But how come British media have so little to say about British companies' achievements in some troubled parts of the world? Is it modesty, or the fear that people might start seeing connections we're not supposed to think about?

There's more than oil to the Middle East. There's people, struggling to survive and be free, and to build a better future for generations to come. We should never let that get lost in discussions about pipelines and maps. But it is important for people's lives who controls the oil wealth, and increasingly the water that everyone needs. While Britain and the US have been with Israel the lone opponents of a cease fire in Lebanon, the kind of "lasting peace" that Condoleeza Rice is supposedly working on seems to involve Turkish troops, Israel's ally, entering Lebanon as "peacekeepers" while Israeli forces kept in the south. Sometimes even the players, at regional level, might not have seen the stakes in the whole game.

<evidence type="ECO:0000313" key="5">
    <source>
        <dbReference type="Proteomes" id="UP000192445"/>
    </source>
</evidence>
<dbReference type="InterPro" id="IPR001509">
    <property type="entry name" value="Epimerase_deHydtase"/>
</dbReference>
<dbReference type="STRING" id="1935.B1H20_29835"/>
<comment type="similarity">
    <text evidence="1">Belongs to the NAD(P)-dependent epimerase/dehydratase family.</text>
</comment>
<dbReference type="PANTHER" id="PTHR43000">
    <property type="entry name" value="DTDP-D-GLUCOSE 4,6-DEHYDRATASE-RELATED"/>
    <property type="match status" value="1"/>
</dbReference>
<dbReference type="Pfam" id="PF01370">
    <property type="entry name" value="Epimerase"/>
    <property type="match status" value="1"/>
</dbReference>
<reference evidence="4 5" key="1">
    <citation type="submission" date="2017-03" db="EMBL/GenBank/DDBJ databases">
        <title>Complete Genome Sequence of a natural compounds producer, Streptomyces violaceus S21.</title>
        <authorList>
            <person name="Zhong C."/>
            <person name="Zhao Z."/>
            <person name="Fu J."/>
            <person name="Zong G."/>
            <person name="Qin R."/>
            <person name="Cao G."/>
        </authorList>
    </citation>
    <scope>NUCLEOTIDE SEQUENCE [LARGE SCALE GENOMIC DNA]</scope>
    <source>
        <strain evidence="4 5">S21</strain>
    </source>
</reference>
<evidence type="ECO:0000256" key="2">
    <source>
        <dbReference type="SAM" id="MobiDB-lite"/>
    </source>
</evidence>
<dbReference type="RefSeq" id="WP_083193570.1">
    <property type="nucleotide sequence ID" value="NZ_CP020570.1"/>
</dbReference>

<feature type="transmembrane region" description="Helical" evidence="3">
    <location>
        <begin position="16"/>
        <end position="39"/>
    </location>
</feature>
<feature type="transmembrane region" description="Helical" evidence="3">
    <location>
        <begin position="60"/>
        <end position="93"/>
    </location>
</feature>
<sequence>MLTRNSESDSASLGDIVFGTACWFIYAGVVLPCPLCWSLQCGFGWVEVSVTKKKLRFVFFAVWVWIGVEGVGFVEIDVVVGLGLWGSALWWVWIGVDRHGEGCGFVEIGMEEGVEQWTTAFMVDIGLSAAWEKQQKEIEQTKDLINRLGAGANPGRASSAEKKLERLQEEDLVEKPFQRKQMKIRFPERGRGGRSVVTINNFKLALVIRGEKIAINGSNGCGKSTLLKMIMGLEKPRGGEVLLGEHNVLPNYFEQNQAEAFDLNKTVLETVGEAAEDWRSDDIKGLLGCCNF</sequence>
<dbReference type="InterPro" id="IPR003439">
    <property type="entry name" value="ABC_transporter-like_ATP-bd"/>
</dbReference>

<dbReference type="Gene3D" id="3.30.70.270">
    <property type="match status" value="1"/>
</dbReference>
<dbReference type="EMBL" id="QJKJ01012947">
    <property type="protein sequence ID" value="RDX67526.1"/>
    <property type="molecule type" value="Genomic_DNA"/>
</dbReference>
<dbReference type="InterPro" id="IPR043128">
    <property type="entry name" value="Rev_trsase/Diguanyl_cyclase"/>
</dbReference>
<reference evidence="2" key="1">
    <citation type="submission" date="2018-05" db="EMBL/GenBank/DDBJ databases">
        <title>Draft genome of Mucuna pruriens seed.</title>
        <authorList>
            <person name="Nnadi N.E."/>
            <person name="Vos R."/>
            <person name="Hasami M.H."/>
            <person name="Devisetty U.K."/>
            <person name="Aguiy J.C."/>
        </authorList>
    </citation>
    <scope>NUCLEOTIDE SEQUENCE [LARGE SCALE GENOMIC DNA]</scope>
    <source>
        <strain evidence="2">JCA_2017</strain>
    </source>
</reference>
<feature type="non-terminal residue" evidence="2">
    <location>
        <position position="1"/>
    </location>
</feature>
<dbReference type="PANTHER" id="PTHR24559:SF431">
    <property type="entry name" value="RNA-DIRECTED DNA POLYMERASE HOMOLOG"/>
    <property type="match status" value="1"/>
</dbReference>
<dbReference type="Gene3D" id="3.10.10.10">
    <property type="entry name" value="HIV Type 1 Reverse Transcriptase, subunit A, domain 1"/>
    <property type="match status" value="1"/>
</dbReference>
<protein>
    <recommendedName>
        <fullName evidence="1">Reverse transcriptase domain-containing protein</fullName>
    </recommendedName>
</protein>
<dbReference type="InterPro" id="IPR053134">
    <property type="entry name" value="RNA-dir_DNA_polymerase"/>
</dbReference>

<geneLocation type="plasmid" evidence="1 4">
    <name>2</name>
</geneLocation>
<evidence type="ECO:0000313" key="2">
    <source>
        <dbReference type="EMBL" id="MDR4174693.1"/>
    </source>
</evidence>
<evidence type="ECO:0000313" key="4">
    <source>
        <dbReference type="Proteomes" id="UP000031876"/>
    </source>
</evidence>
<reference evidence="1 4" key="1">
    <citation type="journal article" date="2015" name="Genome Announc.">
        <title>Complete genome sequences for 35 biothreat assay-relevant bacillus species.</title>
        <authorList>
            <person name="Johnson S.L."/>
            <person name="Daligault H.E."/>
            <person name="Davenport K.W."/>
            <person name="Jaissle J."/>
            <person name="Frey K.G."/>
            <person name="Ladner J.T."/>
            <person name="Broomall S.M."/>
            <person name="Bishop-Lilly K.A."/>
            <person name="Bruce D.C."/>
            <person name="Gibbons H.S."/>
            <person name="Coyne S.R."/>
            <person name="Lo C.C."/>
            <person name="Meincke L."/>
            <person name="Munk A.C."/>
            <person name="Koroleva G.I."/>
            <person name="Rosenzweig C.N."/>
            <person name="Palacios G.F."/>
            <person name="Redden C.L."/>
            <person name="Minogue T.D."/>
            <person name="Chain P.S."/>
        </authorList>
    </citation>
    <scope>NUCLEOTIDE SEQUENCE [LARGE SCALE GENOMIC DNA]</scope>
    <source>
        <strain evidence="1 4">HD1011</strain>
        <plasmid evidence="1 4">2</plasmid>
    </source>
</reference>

At 11:10 PM, Blogger Charlie Pottins said...

FROM STEVE M. in OXFORD (who had trouble direct posting):

see Uri Avnery has been pushing this one too. But I would take it with a
pinch or two of salt.

Chossudovsky btw was I recall one of those pushing the 'Kossovo pipeline'
conspiracy theory. The source for this story is the Mayor of Antalya and an
Israeli official. But at the moment all that is happening is a feasibility
study by the EIB.

Meanwhile Israel's war in Lebanon and the US drive for regime change in
Syria can be explained in their own terms without this pipeline theory. And
why can the oil from a terminal in Turkey not get to Asia through the Suez
canal? Once the oil gets to Eilat it would have to be put into tankers to
get to the Far East anyway.

If the Suez canal becomes unsafe in future through an anti-Western regime
taking over in Egypt then western influence in the ME is pretty well f*cked
in any case, and a pipeline through the Negev would be a tempting target for